Here is a book trailer:

Book Review: Tell The Wolves I’m Home by Carol Rifka Brunt

Title: Tell The Wolves I’m Home
Author: Carol Rifka Brunt
Publisher: Pan
ISBN: 978-1447202134
Genre: Literary Fiction
Pages: 400
Source: Publisher
Rating: 5/5

“Tell the Wolves I’m Home” by Carol Rifka Brunt cannot be classified as a Young Adult novel. It is not that for sure. It is haunting and adult in more ways than one. It is a beautiful human story that I was expecting on reading the synopsis and it delivers at every level.

The premise is simple: Fourteen-year old June Elbus loses her beloved uncle Finn Weiss to AIDS. Finn, who was a reclusive artist and spent the last months of his life painting a portrait of June and her older sister Greta. After Finn’s death, June chances upon another side to her uncle – an almost other life and she leads to the road of discovering her uncle and stitching the fragments in her mind and heart.

June learns that her uncle had a secret boyfriend, Toby. She is jealous of Toby. She is told by her family that her uncle died because of Toby as he was responsible for Finn’s disease. She hates him passionately at the beginning, but begins to learn more about her uncle through him, and eventually warms up to him, and grows to love him immensely. At the same time June misses her uncle in ways unimaginable and that is also at the core of the story, which sometimes is heartbreaking.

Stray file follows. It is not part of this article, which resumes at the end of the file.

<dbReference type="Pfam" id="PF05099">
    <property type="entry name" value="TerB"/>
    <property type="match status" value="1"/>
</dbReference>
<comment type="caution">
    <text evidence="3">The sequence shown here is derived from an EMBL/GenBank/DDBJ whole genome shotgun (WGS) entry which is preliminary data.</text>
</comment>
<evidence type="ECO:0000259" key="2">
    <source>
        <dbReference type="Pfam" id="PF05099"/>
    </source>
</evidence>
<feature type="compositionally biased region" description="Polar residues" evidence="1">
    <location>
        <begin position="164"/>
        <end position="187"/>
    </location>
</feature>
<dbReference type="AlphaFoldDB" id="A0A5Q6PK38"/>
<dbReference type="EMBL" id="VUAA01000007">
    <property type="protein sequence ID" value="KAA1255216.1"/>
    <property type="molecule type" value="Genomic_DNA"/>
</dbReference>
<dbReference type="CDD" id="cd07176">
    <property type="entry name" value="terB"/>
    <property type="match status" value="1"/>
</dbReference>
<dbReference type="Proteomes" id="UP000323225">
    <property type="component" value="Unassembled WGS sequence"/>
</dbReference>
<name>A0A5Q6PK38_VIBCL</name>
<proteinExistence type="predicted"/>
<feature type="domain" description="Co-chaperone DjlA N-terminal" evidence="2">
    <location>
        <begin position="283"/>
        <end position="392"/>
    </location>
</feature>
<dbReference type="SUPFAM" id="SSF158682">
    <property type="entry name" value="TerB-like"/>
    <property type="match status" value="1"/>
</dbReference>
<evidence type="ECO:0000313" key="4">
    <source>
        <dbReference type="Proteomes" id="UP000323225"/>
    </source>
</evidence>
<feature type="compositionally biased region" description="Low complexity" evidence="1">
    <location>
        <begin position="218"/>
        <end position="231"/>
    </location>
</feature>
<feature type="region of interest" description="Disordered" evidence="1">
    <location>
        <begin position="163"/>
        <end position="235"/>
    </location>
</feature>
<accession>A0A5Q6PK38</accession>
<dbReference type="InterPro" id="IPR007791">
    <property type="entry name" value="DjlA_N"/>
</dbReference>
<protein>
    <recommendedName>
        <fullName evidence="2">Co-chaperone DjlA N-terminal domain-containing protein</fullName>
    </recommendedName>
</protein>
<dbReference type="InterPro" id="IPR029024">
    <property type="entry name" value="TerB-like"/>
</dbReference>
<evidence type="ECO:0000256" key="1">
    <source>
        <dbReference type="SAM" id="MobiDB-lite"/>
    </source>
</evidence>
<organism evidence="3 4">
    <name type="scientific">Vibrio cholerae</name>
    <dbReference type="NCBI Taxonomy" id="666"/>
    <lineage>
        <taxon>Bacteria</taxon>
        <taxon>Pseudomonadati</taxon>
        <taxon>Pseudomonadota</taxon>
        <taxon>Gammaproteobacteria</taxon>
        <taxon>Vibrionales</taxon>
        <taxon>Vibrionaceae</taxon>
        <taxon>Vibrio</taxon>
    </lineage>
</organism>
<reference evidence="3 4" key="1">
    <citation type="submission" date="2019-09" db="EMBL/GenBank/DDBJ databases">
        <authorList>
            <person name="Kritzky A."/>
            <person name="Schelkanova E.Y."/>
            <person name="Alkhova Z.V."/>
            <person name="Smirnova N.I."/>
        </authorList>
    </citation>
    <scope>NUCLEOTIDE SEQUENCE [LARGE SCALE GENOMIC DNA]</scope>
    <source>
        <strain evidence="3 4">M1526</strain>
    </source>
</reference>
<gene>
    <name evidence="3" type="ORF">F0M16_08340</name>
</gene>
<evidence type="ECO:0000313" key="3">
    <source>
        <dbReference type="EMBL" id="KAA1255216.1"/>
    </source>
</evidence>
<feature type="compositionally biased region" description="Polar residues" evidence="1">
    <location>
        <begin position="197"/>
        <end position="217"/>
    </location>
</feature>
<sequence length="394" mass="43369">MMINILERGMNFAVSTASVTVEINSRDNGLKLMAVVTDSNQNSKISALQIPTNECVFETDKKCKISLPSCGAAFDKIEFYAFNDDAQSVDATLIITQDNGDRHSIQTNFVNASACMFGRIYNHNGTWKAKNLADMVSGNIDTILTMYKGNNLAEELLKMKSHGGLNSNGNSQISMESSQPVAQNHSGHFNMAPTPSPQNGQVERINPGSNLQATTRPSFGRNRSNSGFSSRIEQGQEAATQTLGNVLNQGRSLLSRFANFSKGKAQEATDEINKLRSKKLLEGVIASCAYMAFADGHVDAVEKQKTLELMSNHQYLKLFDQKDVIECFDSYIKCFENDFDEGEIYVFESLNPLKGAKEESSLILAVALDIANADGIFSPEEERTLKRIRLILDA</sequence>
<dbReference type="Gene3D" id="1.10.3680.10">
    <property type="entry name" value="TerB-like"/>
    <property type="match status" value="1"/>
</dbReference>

“Tell the Wolves I’m Home” is about acute grief and how does one deal with it. It is about growing up and how does one feel like an outsider – be it June, or Toby or Finn for that matter. Told from June’s perspective, the book is not easy to begin with – a lot of past and present scenes are muddled, but I somehow liked the time shifts as they added to the overall narrative.

The book has its own set of twists and turns. The good part is that there aren’t too much to handle at any point. Every character has his or her own story to tell and Carol has done justice to each of them.

Carol Rifka Brunt’s characters are flawed. No one is perfect. That is why I enjoyed reading this book the way I did. The title of the book is as unique as the plot. You need to read the book to figure, why this title was used.